Britain put forth her free-born strength in league,
Oh, pity and shame! with those confederate Powers!
Not in my single self alone I found,
But in the minds of all ingenuous youth,
Change and subversion from that hour. No shock
Given to my moral nature had I known
Down to that very moment; neither lapse
Nor turn of sentiment that might be named
A revolution, save at this one time;
All else was progress on the self-same path
On which, with a diversity of pace,
I had been travelling: this a stride at once
Into another region. As a light
And pliant harebell, swinging in the breeze
On some grey rock--its birth-place--so had I
Wantoned, fast rooted on the ancient tower
Of my beloved country, wishing not
A happier fortune than to wither there:
Now was I from that pleasant station torn
And tossed about in whirlwind. I rejoiced,
Yea, afterwards--truth most painful to record!--
Exulted, in the triumph of my soul,
When Englishmen by thousands were o'erthrown,
Left without glory on the field, or driven,
Brave hearts! to shameful flight. It was a grief,--
Grief call it not, 'twas anything but that,--
A conflict of sensations without name,
Of which 'he' only, who may love the sight
Of a village steeple, as I do, can judge,
When, in the congregation bending all
To their great Father, prayers were offered up,
Or praises for our country's victories;
And, 'mid the simple worshippers, perchance
I only, like an uninvited guest
Whom no one owned, sate silent, shall I add,
Fed on the day of vengeance yet to come.

Oh! much have they to account for, who could tear,
By violence, at one decisive rent,
From the best youth in England their dear pride,
Their joy, in England; this, too, at a time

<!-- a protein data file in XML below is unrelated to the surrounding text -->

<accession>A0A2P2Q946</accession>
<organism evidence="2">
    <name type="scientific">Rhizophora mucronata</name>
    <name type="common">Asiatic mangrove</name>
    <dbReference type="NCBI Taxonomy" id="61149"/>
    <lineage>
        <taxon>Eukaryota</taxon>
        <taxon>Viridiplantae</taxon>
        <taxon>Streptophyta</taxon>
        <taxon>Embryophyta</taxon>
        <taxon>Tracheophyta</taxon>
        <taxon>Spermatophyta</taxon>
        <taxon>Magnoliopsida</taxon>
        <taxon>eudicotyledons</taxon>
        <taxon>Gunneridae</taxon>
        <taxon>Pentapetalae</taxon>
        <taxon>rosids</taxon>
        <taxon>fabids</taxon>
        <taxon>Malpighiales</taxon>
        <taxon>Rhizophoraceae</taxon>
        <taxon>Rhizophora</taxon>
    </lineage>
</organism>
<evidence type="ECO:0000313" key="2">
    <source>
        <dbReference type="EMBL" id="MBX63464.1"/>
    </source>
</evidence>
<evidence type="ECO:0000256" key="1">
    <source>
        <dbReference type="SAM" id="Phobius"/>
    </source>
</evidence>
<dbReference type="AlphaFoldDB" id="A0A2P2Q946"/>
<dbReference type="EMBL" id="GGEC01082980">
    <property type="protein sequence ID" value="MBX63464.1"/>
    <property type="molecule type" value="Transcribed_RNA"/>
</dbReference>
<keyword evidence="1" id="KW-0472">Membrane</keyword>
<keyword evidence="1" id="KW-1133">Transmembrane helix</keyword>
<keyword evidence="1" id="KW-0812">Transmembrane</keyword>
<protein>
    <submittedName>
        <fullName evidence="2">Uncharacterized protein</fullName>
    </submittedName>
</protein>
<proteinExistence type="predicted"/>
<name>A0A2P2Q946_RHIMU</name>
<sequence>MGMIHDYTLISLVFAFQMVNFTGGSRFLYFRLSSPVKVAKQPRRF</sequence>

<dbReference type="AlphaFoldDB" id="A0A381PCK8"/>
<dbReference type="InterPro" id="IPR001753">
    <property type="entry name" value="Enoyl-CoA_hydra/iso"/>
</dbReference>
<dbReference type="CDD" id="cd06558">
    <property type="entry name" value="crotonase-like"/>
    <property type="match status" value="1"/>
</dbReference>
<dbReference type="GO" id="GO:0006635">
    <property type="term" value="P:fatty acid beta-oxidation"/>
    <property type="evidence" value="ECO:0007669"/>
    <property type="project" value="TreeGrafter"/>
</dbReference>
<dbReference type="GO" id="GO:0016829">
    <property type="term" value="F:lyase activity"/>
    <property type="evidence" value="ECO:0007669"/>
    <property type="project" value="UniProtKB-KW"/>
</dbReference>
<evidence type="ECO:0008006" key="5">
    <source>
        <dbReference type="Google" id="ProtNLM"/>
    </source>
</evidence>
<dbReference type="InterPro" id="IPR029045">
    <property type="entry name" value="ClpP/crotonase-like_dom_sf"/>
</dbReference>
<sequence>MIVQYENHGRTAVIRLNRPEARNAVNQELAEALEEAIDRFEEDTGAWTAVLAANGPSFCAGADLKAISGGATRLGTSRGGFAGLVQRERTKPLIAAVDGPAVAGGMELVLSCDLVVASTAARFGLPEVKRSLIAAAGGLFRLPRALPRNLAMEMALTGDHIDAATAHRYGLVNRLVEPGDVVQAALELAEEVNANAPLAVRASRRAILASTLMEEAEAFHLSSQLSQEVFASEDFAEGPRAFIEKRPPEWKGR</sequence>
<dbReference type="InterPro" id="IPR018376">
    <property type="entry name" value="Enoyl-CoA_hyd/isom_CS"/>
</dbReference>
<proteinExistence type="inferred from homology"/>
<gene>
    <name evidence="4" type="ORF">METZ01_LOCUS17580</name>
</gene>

In which worst losses easily might wean
The best of names, when patriotic love
Did of itself in modesty give way,
Like the Precursor when the Deity
Is come Whose harbinger he was; a time
In which apostasy from ancient faith
Seemed but conversion to a higher creed;
Withal a season dangerous and wild,
A time when sage Experience would have snatched
Flowers out of any hedge-row to compose
A chaplet in contempt of his grey locks.

When the proud fleet that bears the red-cross flag
In that unworthy service was prepared
To mingle, I beheld the vessels lie,
A brood of gallant creatures, on the deep;
I saw them in their rest, a sojourner
Through a whole month of calm and glassy days
In that delightful island which protects
Their place of convocation--there I heard,
Each evening, pacing by the still sea-shore,
A monitory sound that never failed,--
The sunset cannon. While the orb went down
In the tranquillity of nature, came
That voice, ill requiem! seldom heard by me
Without a spirit overcast by dark
Imaginations, sense of woes to come,
Sorrow for human kind, and pain of heart.

In France, the men, who, for their desperate ends,
Had plucked up mercy by the roots, were glad
Of this new enemy. Tyrants, strong before
In wicked pleas, were strong as demons now;
And thus, on every side beset with foes,
The goaded land waxed mad; the crimes of few
Spread into madness of the many; blasts
From hell came sanctified like airs from heaven.
The sternness of the just, the faith of those
Who doubted not that Providence had times
Of vengeful retribution, theirs who throned
The human Understanding paramount
And made of that their God, the hopes of men
Who were content to barter short-lived pangs
For a paradise of ages, the blind rage
Of insolent tempers, the light vanity